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Lost Technologies of Ancient Egypt: Advanced Engineering in the Temples of the Pharaohs

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  • Posted August 4, 2010

    Don't Let the Title Fool You

    Here is a book the world has been waiting for. Do not let the clinical sounding title fool you, either. If they had asked me, I'd have called it The Joy of Discovery: A Humble Materials Engineer's Adventures In Ancient Egypt. It's a great ride, not a text book. It is a truly rigorous analysis of the artifacts the ancient Egyptians left behind, but it's also the story that surrounds Chris Dunn's exploration of this astonishing world. It makes you feel like you were along on an amazing adventure.

    Dunn wrote the indispensable The Giza Power Plant, an astonishing analysis of the Great Pyramid, and his fans have been eagerly awaiting this new effort. None will be disappointed. This time, he's writing about the places in Egypt many of us have overlooked. Trust me, the Ramses statues at Luxor are every bit as astounding an accomplishment as the Great Pyramid, although I had no idea 'til I read this book.

    Dunn has been a materials engineer for decades. He works for a company that you might hire if you have an idea on paper, a drawing, for instance, and want someone to make a physical object out of it in stone or steel. When he looks at a cell phone, his mind sees the tools that were required to make the curved plastic shell the guts of the phone are packaged in. It's how his mind works. So where most of us glance at nice statues and columns, and walk on to the next nice thing to glance at, Chris Dunn stops in his tracks. How did they DO that?, he asks. He photographs them, and subjects the photos to cutting edge Computer Aided Design analysis. He measures them carefully. He zooms in, and notices almost invisible flaws that are evidence of the manufacturing processes that human beings used to craft these objects.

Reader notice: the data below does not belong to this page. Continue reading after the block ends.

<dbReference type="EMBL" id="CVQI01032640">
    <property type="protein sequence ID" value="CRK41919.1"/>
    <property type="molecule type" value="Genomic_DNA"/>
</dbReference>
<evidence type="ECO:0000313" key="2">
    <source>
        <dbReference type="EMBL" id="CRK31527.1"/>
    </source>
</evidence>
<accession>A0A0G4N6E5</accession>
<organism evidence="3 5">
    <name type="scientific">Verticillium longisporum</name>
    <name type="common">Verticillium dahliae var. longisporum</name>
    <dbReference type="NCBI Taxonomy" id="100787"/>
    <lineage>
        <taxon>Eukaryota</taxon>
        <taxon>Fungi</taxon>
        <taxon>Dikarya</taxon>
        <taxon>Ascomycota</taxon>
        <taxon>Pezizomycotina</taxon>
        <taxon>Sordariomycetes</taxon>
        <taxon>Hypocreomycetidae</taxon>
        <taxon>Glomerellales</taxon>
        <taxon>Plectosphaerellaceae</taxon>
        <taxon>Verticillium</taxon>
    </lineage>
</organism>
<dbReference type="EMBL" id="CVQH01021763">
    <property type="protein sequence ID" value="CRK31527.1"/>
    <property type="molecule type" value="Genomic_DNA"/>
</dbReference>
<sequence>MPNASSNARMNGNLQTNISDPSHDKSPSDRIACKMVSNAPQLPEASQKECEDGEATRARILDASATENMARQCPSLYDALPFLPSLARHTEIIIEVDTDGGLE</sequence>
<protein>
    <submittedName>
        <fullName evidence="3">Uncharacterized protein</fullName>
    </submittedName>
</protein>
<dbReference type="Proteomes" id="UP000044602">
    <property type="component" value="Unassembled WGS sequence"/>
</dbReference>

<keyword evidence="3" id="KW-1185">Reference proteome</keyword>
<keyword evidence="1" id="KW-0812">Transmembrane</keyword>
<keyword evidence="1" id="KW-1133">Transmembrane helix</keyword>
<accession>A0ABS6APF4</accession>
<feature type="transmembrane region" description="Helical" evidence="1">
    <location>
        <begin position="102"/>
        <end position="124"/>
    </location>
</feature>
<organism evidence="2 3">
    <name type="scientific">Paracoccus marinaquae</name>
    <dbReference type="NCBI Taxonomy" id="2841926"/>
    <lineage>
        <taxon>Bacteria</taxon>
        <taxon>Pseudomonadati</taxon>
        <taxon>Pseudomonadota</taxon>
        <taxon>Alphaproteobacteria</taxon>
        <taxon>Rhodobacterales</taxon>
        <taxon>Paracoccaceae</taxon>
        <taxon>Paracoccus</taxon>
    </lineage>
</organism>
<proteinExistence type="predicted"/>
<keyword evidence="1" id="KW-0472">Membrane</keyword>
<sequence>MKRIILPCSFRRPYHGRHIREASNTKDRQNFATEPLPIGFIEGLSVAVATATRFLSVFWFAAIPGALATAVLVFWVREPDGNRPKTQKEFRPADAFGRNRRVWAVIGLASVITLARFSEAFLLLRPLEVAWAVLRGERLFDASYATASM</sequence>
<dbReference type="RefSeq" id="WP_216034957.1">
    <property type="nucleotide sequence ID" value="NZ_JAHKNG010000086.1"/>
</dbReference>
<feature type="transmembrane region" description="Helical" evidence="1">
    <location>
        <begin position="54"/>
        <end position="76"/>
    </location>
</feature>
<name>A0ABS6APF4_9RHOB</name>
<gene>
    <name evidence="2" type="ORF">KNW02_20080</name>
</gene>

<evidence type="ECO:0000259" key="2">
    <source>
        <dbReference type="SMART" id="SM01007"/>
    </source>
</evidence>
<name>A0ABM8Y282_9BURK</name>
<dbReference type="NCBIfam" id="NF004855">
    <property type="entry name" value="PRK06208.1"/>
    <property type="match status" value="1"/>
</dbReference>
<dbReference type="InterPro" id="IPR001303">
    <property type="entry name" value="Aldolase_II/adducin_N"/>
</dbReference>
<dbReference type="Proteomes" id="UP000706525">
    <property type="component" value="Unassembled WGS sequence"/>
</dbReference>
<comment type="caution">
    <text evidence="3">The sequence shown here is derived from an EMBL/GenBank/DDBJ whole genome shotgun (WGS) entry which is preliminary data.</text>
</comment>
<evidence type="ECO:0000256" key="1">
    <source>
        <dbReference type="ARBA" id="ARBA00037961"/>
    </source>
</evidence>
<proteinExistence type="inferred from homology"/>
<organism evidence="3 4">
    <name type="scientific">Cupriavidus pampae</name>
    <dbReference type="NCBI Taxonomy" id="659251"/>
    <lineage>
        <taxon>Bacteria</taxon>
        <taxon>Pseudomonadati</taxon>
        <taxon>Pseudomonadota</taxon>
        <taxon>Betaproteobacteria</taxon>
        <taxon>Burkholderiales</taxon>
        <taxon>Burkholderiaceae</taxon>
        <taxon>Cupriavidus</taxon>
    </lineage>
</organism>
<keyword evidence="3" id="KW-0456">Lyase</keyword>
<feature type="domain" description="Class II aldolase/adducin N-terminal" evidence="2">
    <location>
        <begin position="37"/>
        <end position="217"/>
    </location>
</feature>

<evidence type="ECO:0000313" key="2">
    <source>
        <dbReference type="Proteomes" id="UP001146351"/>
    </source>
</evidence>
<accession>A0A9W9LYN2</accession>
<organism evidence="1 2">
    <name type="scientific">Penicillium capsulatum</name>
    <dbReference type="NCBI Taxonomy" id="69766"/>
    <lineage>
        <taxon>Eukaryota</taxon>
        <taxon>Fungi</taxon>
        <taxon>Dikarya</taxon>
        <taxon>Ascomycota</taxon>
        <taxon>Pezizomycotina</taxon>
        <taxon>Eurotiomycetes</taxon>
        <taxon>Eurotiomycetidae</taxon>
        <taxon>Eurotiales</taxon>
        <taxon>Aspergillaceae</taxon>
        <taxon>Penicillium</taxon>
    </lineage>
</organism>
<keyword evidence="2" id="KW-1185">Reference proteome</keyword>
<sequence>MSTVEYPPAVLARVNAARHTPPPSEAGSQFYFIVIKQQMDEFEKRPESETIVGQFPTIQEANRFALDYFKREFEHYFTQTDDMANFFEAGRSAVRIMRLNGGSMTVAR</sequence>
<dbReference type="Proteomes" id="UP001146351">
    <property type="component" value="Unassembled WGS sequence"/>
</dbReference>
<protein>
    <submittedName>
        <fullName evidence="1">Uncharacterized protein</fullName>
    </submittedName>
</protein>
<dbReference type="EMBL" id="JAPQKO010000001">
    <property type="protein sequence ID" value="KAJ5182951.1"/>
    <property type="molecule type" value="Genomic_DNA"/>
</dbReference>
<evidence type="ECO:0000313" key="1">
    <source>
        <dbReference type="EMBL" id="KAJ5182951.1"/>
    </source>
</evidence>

He's cheerful amateur. The world of academic egyptology is as stodgy and calcified as any stuffy field. Dunn has no credentials there. But he has a fresh set of eyes, and a mind not preprogrammed to interpret what he sees when he looks at these artifacts. Egyptologists have no doubt that these masterfully crafted objects were created using stone and soft copper tools, even though the objects are made of the hardest stone, granite, which even we in our advanced stage of technology find quite difficult to work. Dunn sees the extreme depth of very narrow, very sharp-edged engraving in a granite obelisk, and knows better. It's impossible.

    But he has no agenda. You never sense he has an ax to grind. He's unfailingly kind and respectful of all he encounters, even when the reader (me) would have reacted with scathing sarcasm when presented with preposterous propositions (like the idea that deep, sharp, curved, writing can be cut into granite with copper chisels).

    He never hypes the possible implications of his findings, but presents them with the hope that others will replicate them, and carry on the work. In fact, he often takes the opportunity to revisit his prior speculations, from The Giza Power Plant, and corrects them when he finds out he was wrong.  Science at its best.

    In short, Dunn takes up the challenge the ancients left us, and we are delighted.

    9 out of 10 people found this review helpful.

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    Posted July 26, 2013

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    Posted August 18, 2010

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